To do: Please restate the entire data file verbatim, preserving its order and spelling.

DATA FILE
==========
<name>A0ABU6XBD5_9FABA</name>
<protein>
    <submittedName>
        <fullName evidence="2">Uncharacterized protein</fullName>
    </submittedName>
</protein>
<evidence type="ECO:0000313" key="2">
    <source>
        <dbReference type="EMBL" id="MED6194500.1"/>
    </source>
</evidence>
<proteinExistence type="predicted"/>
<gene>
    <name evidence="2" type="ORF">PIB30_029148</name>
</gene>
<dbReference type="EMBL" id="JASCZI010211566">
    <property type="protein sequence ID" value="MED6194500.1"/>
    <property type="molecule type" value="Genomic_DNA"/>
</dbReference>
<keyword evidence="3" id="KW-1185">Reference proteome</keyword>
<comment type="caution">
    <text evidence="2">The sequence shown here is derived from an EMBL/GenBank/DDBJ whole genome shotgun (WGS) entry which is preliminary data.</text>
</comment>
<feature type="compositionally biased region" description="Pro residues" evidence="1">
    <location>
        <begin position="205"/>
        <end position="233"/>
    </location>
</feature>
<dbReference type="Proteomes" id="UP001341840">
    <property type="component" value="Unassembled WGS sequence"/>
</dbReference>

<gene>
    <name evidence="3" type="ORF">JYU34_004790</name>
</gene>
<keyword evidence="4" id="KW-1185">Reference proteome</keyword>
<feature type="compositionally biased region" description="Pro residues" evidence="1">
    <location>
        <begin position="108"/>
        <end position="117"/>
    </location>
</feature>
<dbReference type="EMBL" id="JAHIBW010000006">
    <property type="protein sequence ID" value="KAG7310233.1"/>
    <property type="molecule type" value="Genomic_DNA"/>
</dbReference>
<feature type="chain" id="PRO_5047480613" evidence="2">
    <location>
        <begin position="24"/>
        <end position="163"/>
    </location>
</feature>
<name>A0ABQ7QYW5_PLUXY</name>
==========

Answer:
<name>A0ABU6XBD5_9FABA</name>
<protein>
    <submittedName>
        <fullName evidence="2">Uncharacterized protein</fullName>
    </submittedName>
</protein>
<evidence type="ECO:0000313" key="2">
    <source>
        <dbReference type="EMBL" id="MED6194500.1"/>
    </source>
</evidence>
<proteinExistence type="predicted"/>
<gene>
    <name evidence="2" type="ORF">PIB30_029148</name>
</gene>
<dbReference type="EMBL" id="JASCZI010211566">
    <property type="protein sequence ID" value="MED6194500.1"/>
    <property type="molecule type" value="Genomic_DNA"/>
</dbReference>
<keyword evidence="3" id="KW-1185">Reference proteome</keyword>
<comment type="caution">
    <text evidence="2">The sequence shown here is derived from an EMBL/GenBank/DDBJ whole genome shotgun (WGS) entry which is preliminary data.</text>
</comment>
<feature type="compositionally biased region" description="Pro residues" evidence="1">
    <location>
        <begin position="205"/>
        <end position="233"/>
    </location>
</feature>
<dbReference type="Proteomes" id="UP001341840">
    <property type="component" value="Unassembled WGS sequence"/>
</dbReference>

<gene>
    <name evidence="3" type="ORF">JYU34_004790</name>
</gene>
<keyword evidence="4" id="KW-1185">Reference proteome</keyword>
<feature type="compositionally biased region" description="Pro residues" evidence="1">
    <location>
        <begin position="108"/>
        <end position="117"/>
    </location>
</feature>
<dbReference type="EMBL" id="JAHIBW010000006">
    <property type="protein sequence ID" value="KAG7310233.1"/>
    <property type="molecule type" value="Genomic_DNA"/>
</dbReference>
<feature type="chain" id="PRO_5047480613" evidence="2">
    <location>
        <begin position="24"/>
        <end position="163"/>
    </location>
</feature>
<name>A0ABQ7QYW5_PLUXY</name>